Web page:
ARTISANS : Sculptor Fashions Art From His Forebears' Tools of the Trade


"People want a piece of this country," says sculptor and designer Arnold Goldstein.

But anyone wanting a piece may have to see Goldstein first, because judging from his cramped Manhattan studio, he seems to have most of them.

The country that Goldstein refers to and that has inspired his art is one in which cowboys rode the range and the buffalo roamed. It was in this rough, unchartered territory that we sometimes romanticize as the Old West that our predecessors carved hard, self-sufficient lives with tools and implements forged by hands rather than machines.

Blocking out the walls in Goldstein's 1,600-square-foot studio are hundreds of those tools. There are 500 pieces, some dating to the 18th Century, but at one time there were 2,000. "I got rid of the mistakes. I got rid of the learning ones," Goldstein says.

The tools that remain form tapestries of ancient iron and wood that ironically create the stark visual impact of modern art. Fish and eel gigs used for spearing fish, rug beaters, antique hacksaws and numerous other rudimentary but ingenious tools have been transformed by Goldstein into mini-sculptures.

Beyond their artistic applications, the tools have personal implications. Goldstein's nine-year quest for antique tools "backs up to my father. He was very mechanical. He worked as a machinist in the Brooklyn Navy Yard," says Goldstein, who was born in the Bronx and moved to Florida as a youngster.

Uprooted in his youth by his parents' divorce, Goldstein felt further cut off from a familial history when his father's tools were given away after his death. Although Goldstein never recovered any of the tools, symbolically he did. "I finally got my father's tools. They made me feel like I had roots," he says of his collection.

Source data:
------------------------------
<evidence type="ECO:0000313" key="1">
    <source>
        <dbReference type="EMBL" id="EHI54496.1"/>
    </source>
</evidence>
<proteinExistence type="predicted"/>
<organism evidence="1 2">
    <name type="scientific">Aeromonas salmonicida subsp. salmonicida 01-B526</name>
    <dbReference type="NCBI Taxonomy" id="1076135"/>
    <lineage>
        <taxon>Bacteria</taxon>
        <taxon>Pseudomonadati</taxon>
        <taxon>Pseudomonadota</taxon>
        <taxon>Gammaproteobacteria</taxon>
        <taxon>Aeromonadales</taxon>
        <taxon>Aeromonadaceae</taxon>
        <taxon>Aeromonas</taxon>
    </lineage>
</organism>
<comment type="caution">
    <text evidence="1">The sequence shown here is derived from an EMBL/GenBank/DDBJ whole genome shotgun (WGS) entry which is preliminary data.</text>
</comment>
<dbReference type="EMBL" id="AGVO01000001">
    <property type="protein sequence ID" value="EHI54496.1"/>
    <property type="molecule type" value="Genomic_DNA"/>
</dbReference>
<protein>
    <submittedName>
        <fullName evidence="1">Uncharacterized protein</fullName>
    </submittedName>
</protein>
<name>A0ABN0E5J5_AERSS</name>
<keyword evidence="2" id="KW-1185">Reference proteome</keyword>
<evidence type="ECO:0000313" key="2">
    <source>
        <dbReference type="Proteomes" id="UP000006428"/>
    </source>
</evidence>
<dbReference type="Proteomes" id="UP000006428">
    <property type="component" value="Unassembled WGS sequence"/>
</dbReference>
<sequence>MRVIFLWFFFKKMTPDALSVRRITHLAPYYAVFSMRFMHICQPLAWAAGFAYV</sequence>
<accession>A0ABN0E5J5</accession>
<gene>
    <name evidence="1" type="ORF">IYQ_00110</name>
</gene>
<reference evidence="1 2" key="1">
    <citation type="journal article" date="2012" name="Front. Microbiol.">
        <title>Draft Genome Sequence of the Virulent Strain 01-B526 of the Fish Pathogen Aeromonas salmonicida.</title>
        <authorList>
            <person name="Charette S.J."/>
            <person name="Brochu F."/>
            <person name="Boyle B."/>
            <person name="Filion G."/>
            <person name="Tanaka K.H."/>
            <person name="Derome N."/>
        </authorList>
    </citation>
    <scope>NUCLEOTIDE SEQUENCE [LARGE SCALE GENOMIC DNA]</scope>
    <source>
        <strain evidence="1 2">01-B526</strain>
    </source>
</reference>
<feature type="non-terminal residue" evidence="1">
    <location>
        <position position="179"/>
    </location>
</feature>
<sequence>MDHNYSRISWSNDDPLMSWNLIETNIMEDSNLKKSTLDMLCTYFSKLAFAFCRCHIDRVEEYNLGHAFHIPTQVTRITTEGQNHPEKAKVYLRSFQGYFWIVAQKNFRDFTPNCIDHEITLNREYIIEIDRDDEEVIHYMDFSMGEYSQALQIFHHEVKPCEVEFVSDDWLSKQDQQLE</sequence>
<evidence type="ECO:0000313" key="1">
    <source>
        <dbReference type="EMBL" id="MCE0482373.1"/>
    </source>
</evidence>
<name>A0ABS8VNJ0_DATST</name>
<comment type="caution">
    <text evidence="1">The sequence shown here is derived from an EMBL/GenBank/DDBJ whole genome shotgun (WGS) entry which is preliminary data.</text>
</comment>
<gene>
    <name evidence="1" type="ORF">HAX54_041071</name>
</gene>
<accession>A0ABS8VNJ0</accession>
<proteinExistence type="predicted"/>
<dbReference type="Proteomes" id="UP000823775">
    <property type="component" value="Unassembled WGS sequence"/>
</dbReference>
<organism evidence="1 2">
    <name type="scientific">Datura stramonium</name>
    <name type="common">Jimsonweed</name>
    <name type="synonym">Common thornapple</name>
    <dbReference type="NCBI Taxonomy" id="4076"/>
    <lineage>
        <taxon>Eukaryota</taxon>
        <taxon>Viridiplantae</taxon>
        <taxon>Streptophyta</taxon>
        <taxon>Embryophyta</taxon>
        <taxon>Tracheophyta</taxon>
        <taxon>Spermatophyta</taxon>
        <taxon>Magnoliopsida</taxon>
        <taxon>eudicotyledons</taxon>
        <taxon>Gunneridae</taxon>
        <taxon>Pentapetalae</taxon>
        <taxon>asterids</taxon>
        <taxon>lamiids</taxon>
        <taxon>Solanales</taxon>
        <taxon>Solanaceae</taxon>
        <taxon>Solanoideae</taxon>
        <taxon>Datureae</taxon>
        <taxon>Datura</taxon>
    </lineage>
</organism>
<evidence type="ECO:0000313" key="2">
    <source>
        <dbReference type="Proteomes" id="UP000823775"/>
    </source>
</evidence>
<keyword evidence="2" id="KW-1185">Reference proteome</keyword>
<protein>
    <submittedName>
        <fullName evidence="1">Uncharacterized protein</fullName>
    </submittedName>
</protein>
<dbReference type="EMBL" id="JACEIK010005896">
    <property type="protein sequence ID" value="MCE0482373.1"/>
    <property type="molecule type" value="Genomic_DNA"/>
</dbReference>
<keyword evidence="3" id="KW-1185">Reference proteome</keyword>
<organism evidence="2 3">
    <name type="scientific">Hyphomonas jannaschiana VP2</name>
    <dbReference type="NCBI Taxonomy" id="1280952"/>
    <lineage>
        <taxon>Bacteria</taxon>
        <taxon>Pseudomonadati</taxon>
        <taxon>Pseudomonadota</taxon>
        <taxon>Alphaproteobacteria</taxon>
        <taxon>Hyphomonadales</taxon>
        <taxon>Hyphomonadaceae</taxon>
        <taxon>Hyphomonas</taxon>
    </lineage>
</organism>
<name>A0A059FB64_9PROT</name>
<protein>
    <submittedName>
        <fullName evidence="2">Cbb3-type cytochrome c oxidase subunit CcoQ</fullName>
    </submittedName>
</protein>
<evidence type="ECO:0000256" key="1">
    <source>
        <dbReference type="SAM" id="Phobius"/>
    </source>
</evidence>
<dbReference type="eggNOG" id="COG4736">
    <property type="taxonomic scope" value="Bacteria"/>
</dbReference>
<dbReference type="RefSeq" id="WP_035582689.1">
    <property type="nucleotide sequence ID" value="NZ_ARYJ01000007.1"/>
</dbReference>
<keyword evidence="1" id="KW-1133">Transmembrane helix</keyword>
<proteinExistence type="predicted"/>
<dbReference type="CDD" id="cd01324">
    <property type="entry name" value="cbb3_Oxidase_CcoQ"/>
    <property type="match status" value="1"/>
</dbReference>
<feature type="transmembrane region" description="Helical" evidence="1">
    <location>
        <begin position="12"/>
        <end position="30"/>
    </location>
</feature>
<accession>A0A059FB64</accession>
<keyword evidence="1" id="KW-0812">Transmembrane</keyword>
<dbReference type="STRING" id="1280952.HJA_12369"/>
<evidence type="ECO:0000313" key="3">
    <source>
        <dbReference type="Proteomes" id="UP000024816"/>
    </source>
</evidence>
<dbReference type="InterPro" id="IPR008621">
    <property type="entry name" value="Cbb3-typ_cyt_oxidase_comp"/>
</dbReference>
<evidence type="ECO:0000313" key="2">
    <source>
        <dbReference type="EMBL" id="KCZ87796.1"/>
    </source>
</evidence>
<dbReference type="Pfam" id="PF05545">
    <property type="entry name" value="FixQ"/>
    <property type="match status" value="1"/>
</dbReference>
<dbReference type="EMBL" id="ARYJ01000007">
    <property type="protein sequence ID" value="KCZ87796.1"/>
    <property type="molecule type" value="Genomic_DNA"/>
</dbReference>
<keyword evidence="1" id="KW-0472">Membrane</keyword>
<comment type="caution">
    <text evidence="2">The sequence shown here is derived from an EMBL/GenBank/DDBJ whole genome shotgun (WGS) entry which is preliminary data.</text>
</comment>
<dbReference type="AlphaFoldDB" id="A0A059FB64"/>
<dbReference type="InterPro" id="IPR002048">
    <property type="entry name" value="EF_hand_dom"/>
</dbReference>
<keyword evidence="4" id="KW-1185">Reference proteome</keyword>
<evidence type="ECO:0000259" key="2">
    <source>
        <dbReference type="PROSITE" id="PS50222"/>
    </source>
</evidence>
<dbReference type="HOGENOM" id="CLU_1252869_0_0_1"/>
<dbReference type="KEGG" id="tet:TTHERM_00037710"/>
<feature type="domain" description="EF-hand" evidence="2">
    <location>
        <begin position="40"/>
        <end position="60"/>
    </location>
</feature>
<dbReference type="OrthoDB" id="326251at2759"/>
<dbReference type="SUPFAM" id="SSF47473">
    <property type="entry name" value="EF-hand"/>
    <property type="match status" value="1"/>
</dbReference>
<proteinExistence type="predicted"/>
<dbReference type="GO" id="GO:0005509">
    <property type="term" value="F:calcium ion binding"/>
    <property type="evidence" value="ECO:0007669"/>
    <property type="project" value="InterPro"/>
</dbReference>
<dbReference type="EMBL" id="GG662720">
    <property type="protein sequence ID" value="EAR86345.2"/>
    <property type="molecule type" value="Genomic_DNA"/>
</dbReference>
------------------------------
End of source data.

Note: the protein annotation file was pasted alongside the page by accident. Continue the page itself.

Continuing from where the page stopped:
Turning rusting metal into art is the latest turn Goldstein's career has taken. Innumerable other remnants and reproductions of the past crowd the floor and corners of his studio. Antique spurs, belts, holsters and leather chaps are interspersed with an array of modern-day Western jewelry, hardware and sculptures inspired by the Old West.

Aside from the typical boyhood infatuation with cowboys, Goldstein's interest in Western design and lifestyle was inspired by a chance encounter in 1968 with a then-unknown fashion designer named Ralph Lauren.

It was during a project designing the interior of a men's clothing store that Goldstein, who has a degree in architecture, ran into Lauren. The young designer, who was pushing a line of ties, happened to notice a bola tie and belt buckle Goldstein was wearing. Ten years later, Goldstein was invited to design a line of belt buckles and bola ties for Lauren's first Western collection.

Since then, Goldstein has been designing his own line of pewter and silver Western jewelry, and two years ago he added his Western-motif Wrought in America series of pewter hardware.

Yet, despite the many forms his art takes, the theme is the same, Goldstein says. "It has to do with belonging, with roots." His works, he says, are "little caresses of the past, nourishing touches" that provide "a window of what we are made of and where we came from."

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